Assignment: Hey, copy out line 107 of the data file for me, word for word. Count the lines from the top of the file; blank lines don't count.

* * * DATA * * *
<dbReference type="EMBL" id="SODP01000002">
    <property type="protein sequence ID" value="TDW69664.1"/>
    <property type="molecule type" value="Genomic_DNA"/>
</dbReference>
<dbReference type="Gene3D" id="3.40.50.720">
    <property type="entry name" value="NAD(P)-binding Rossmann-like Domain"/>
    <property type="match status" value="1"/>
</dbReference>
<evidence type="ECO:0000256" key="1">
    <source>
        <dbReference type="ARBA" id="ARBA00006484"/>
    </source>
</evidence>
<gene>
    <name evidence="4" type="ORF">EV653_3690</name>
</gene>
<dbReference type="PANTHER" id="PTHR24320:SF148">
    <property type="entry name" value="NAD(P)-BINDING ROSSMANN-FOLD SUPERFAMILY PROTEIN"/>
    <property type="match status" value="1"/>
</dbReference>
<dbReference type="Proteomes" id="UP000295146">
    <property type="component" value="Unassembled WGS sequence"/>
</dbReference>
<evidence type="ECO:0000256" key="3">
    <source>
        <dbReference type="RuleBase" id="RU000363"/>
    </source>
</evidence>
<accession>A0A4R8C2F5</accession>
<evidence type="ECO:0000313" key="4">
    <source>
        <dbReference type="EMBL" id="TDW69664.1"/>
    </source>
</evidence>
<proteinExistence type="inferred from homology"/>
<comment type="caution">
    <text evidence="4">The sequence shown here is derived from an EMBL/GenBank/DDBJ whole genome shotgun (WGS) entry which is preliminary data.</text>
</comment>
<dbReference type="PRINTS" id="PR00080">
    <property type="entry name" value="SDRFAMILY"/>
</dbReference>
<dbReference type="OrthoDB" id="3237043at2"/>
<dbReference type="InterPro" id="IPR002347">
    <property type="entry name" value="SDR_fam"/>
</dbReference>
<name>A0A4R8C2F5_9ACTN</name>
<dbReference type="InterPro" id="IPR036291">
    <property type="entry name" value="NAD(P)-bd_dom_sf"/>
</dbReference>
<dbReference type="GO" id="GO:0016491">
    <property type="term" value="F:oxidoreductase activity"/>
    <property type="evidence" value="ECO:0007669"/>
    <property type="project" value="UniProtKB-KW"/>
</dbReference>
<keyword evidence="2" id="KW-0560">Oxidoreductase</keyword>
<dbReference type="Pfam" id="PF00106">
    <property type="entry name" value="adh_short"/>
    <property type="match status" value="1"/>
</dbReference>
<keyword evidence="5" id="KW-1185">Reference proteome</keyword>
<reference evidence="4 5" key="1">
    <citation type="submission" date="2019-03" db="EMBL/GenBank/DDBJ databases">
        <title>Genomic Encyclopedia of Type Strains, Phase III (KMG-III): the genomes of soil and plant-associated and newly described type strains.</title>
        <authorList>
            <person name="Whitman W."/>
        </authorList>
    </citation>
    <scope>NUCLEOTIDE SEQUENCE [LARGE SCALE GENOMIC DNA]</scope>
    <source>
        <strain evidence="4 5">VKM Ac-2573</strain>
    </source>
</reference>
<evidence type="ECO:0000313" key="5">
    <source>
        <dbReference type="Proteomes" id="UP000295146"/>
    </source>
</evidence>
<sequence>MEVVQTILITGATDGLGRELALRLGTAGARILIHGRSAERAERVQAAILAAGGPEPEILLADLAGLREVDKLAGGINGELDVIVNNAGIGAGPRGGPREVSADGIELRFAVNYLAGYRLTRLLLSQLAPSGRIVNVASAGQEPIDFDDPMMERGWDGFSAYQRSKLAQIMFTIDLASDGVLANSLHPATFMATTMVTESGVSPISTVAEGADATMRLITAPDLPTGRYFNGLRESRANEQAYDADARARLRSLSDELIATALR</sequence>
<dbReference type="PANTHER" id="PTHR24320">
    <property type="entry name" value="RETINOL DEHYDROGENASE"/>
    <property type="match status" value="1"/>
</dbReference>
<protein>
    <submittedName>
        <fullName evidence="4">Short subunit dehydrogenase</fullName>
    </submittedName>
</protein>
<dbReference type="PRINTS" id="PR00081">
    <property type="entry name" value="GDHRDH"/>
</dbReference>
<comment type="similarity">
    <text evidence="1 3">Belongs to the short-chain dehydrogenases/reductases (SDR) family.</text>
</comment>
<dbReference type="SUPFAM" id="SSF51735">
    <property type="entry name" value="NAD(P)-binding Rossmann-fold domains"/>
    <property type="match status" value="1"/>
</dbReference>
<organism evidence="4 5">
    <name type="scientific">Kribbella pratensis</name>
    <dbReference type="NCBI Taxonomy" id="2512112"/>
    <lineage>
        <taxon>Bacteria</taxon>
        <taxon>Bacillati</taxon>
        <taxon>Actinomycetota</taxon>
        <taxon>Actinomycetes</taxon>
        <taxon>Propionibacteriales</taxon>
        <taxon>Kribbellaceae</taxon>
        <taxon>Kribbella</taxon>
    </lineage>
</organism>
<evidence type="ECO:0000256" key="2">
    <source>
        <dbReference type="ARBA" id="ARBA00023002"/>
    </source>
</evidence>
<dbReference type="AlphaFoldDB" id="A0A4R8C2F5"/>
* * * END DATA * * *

        <taxon>Kribbellaceae</taxon>